Mark Field, Conservative MP for the Cities of London and Westminster: “It distorts the overall price level that landlords – often absentee landlords, of which there are far more – reckon they can get away with. That has a distorting effect on the rest of the free market in this area.”

The reality: The rhetoric is disingenuous. According to the Government’s own figures, 47 per cent of LHA tenancies are in receipt of the £15 excess which means that just under half of the LHA tenancies are below the maximum LHA rate available.

The bottom line is that 99 per cent of LHA tenants are going to lose out because of these proposals. While the average loss is likely to be only £12 a month, those who had previously become used to getting the £15 per week excess will lose even more – as much as £117 per month.

FACT:  cuts can be made to the cost of the Housing Benefit system but they cannot all fall on to the landlord. At the moment the Government seems to think that landlords can easily accommodate a 20 per cent cut in rents and still operate with the business risk that LHA presents. This is unrealistic.

4 thoughts on “Fact over fiction: landlords are not milking the Housing Benefit system

  1. Vince

    This is a cracking summary of the reality of LHA tenancies. Let’s hope your readership include many of the MP’s who will ultimately decide the fate of the market!

  2. Steve Webb Minister of State at DWP says ‘ LHA is a blank cheque not to tenants but to private landlords’ does he not know that the cheque now goes to the tenant?! He also says that ‘rents have been going up’ well wake up so have house prices, I suspect MPs salaries have also been going up. Private landlords charge more for benefit tenants because they create about five times the amount of work as non-benefit tenants. Private landlords do not actually ‘charge high rents’ the Rent Service fixes the LHA and any tenant on state benefit cannot afford more than £10 a week top up so the landlord’s hands are tied. When is government going to recognise what a fantastic job private landlords do in housing the needy – often when local authorities will not house these people. Does the country want cardboard city?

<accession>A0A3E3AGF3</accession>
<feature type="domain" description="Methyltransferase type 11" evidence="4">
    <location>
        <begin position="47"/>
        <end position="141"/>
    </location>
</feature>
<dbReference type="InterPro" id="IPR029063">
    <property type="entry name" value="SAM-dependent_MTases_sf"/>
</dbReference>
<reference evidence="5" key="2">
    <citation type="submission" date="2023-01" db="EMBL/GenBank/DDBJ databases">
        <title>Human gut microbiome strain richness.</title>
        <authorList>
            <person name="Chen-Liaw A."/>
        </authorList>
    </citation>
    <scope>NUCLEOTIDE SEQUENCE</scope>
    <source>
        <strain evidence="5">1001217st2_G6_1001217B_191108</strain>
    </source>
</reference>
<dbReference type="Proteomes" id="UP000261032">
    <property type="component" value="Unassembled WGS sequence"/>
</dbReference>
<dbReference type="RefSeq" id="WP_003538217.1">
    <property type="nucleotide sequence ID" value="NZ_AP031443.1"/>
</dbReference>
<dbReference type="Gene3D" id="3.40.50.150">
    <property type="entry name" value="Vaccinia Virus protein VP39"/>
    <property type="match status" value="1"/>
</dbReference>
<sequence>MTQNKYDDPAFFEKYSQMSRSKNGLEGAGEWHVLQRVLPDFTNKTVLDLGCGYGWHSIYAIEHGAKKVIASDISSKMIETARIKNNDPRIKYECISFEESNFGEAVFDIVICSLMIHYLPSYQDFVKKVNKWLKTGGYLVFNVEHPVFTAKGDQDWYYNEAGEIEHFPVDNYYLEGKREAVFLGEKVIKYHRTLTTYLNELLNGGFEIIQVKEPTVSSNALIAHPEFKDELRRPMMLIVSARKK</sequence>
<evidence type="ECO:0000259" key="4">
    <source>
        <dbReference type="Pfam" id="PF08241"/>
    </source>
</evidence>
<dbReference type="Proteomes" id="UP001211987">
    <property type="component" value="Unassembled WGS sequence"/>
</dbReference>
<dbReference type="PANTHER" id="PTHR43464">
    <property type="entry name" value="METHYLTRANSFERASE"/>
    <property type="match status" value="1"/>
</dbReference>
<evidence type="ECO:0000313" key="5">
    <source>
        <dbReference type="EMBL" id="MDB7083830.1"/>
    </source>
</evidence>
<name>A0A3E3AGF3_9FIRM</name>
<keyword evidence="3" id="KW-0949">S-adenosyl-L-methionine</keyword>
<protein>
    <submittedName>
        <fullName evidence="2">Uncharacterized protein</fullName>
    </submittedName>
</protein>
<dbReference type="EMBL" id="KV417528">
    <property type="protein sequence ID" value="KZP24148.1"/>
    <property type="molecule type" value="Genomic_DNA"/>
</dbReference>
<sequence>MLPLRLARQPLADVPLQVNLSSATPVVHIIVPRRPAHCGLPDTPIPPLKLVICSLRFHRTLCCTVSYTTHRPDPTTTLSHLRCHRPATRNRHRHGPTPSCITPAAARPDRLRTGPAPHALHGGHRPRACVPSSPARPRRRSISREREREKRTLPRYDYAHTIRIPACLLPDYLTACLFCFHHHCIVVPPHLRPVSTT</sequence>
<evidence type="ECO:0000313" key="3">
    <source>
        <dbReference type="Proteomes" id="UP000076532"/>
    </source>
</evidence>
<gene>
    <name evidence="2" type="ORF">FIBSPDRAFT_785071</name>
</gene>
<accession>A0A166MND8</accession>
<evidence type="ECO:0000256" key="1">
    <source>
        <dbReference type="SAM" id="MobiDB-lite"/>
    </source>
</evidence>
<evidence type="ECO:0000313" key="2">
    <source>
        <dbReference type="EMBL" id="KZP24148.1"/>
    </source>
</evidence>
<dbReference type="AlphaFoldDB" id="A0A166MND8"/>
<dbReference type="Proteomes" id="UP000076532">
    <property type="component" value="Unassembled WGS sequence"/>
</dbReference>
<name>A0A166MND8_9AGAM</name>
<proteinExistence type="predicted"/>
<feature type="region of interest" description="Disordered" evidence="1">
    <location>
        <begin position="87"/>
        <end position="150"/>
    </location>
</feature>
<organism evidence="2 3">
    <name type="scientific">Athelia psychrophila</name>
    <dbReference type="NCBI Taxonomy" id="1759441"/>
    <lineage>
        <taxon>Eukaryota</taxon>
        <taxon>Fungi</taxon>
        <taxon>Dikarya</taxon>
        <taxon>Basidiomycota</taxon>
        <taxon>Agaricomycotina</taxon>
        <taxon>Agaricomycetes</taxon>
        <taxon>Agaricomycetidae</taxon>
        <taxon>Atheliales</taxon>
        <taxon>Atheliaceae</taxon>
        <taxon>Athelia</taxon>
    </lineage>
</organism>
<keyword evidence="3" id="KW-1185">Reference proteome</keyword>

3. So you think private landlords are milking the system? I am currently getting a 3.36% pre tax return which will fall to 2.56% pre tax return after the proposed cuts.

  4. I have previously rented to people on housing benefit. The benefit was paid to the tenant who always had a hard luck story as to why he could not pay me. He had another income from casual labour. The private rental income (market rate) is greater in comparison to that of the housing benefit. The property is abused and the landlord incurred a higher cost in remedial repairs. The landlord is certainly performing a service to his own cost. The bottom line is that I provide decent homes and therefore will not rent to those on housing benefit due to bitter past experiences.